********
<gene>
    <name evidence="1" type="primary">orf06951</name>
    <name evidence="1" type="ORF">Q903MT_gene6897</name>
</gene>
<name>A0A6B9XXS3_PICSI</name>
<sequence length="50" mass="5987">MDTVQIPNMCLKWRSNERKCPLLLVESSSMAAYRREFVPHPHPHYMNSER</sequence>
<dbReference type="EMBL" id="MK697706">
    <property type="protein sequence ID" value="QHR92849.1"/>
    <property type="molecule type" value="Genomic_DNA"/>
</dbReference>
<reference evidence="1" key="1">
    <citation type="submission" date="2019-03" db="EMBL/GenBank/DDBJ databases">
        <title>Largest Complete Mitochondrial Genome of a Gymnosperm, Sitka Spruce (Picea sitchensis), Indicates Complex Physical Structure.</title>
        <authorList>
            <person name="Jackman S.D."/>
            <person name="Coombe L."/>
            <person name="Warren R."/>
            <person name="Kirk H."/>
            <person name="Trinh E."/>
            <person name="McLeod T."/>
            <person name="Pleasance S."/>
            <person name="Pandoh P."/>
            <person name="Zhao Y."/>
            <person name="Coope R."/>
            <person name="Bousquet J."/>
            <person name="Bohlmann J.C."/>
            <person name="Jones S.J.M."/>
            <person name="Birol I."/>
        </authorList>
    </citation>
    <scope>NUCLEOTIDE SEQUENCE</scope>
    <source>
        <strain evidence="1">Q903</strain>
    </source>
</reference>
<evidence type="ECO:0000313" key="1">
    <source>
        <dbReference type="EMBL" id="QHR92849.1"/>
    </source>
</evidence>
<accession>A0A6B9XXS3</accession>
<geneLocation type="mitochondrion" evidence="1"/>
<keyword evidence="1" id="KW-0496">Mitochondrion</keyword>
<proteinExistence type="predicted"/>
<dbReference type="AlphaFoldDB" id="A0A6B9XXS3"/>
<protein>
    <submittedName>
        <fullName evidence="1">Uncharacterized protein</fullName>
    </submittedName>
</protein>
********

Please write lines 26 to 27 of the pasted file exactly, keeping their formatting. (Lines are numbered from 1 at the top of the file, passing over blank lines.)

            <person name="Bohlmann J.C."/>
            <person name="Jones S.J.M."/>